When it comes to writing a response to a question, learners often struggle to know where to start. Brainstorming, planning, mind maps and diagramming are all methods which can be used to help the learner get started and to follow a logical flow with a recognizable introduction and conclusion. The technique known as SOAPSTone makes the planning process more defined so that the learner can ask himself questions as he plans his answer and then is sure to include all the essential elements.
SOAPSTone is an acronym (which is a word formed by the letters of other words to create its own unique word) and it stands for Speaker, Occasion, Audience, Purpose, Subject and Tone. Note how the word tone is used in its entirety. Applying this method to The Merchant of Venice in Act I, scene iii requires an understanding of the context. Bassanio has asked his dear friend Antonio to lend him money so that he can have the appearance of being prosperous in pursuing the beautiful and wealthy Portia who is duty-bound to find a marriage partner. Antonio would do anything for his friend but his funds are tied up in his ships and so he encourages Bassanio to "try what my credit can in Venice do" (I,i,180), meaning that he gives Bassanio permission to inquire about getting a loan in Antonio's name.
In Act I, scene iii Bassanio meets with Shylock, a Jewish moneylender to arrange terms for the loan. Shylock's famous speech from lines 36 to 46 can be analysed using SOAPSTone. Examine the extract and decide whether you want to persuade, narrate or inform or give an analytical perspective.
Ask a question relating to each main point.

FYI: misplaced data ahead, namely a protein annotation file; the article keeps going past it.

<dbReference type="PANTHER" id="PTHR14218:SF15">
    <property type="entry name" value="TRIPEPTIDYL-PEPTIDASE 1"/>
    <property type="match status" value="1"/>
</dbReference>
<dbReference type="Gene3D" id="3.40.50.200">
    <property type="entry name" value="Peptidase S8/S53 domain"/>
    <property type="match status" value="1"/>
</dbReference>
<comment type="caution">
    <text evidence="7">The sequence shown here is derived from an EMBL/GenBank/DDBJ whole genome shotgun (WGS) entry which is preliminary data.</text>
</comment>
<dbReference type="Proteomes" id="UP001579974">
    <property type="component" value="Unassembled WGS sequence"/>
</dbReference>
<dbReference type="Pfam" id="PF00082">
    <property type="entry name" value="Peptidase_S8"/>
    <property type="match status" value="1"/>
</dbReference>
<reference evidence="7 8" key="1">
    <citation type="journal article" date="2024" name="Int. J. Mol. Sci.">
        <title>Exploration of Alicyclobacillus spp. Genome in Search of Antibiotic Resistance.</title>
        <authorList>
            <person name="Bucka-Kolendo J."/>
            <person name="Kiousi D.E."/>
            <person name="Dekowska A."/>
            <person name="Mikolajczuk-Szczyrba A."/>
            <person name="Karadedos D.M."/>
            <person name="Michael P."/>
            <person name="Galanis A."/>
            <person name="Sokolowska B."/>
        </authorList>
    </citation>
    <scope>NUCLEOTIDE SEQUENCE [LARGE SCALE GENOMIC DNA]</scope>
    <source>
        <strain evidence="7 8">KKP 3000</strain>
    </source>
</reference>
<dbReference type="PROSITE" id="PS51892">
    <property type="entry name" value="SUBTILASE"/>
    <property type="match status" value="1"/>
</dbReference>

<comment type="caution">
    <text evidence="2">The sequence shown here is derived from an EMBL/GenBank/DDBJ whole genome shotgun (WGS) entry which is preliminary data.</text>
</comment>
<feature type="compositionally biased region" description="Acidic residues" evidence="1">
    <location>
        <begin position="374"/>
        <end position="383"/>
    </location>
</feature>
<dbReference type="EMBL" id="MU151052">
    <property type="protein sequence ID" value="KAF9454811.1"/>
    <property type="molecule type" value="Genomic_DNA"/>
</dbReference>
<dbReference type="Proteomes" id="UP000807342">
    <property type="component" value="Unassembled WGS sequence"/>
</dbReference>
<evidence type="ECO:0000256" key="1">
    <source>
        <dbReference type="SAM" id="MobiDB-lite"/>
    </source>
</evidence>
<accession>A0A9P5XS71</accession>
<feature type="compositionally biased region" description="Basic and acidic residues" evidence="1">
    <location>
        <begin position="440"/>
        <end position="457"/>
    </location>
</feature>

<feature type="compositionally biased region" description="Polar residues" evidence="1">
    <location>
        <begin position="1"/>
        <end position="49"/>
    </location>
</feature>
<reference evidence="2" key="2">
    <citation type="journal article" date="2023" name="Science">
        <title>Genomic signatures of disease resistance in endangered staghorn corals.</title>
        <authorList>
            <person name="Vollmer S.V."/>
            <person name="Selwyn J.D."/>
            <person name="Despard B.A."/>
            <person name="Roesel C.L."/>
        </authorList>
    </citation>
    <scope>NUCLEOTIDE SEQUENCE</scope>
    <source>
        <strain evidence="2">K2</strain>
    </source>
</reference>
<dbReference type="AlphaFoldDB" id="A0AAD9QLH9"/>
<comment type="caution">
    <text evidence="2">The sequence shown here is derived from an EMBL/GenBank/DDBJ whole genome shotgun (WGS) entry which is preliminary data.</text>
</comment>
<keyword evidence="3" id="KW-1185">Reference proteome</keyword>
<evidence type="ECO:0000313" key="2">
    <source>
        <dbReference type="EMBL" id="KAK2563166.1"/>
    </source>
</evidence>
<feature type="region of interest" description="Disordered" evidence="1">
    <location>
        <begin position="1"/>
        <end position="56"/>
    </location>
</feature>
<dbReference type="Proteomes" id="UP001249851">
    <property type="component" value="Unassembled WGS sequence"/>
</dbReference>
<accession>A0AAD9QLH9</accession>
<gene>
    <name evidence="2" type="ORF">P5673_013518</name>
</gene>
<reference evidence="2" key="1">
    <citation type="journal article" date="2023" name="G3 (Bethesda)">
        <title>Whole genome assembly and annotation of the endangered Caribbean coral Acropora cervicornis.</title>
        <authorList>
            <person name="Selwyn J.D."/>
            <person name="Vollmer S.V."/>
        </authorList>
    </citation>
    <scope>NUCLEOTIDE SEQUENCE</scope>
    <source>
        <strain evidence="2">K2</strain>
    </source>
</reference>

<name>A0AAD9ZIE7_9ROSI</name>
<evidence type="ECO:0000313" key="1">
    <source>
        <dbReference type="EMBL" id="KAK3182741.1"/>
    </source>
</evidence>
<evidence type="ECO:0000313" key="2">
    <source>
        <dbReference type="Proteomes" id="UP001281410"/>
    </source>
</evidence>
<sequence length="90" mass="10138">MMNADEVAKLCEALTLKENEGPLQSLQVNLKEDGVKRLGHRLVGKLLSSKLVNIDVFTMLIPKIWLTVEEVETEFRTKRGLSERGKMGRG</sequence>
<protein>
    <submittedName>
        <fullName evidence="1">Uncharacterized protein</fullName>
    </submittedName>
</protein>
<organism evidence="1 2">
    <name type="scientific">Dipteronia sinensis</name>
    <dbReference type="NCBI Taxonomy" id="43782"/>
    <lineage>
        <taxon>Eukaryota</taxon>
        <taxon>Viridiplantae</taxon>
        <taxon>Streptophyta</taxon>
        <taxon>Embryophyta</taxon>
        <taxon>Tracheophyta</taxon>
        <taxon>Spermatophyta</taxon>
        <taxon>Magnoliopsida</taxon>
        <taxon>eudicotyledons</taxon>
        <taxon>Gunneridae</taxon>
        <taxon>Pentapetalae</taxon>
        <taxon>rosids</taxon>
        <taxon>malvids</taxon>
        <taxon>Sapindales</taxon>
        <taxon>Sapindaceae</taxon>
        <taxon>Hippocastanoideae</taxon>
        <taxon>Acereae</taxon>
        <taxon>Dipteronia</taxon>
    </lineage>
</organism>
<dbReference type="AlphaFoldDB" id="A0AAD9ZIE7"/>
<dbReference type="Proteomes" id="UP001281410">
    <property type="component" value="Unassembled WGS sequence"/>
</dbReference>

1. SPEAKER: As the speaker consider what information you will reveal about Shylock as he appears to be forthright and direct but he is not addressing Bassanio or Antonio openly. There can be no misunderstanding of "I hate him for he is a Christian" (37).
2. OCCASION: The context is important here and your interpretation of the extract depends on your understanding of the setting in which the whole play takes place and the occasion which is the meeting between Shylock, Bassanio and Antonio to discuss a loan.
3. AUDIENCE: Consider who you are addressing and what they need from you in revealing that Shylock is talking to the audience in the theater and not to Bassanio and Antonio who are with him.
4. PURPOSE: Your explanation should make your purpose clear. In other words, what would you like to tell your audience? What do you want to share and make understood? Shylock's words help to develop his character and make the apparent animosity clear to his audience which dramatically intensifies the plot. Shylock intends to use this occasion to get his own back on Antonio for all the perceived wrongs he has done him. "If I can catch him once upon the hip..." (41) reveals that Shylock is already scheming.
5. SUBJECT: Your subject is Shylock and his "ancient grudge" and you are talking about how he feels abused by Antonio when he is simply trying to make a living.
6. TONE: The tone of your answer will indicate how you feel about Shylock, whether he is justified in his feelings or whether you see him as conniving and untrustworthy. Shylock's tone is certainly full of hatred and determination and it is apparent that he sees this as an opportunity to do to Antonio what he has been doing to Shylock for so long and that is to take advantage in the most underhanded manner.
You are now ready to put your ideas into a structured plan.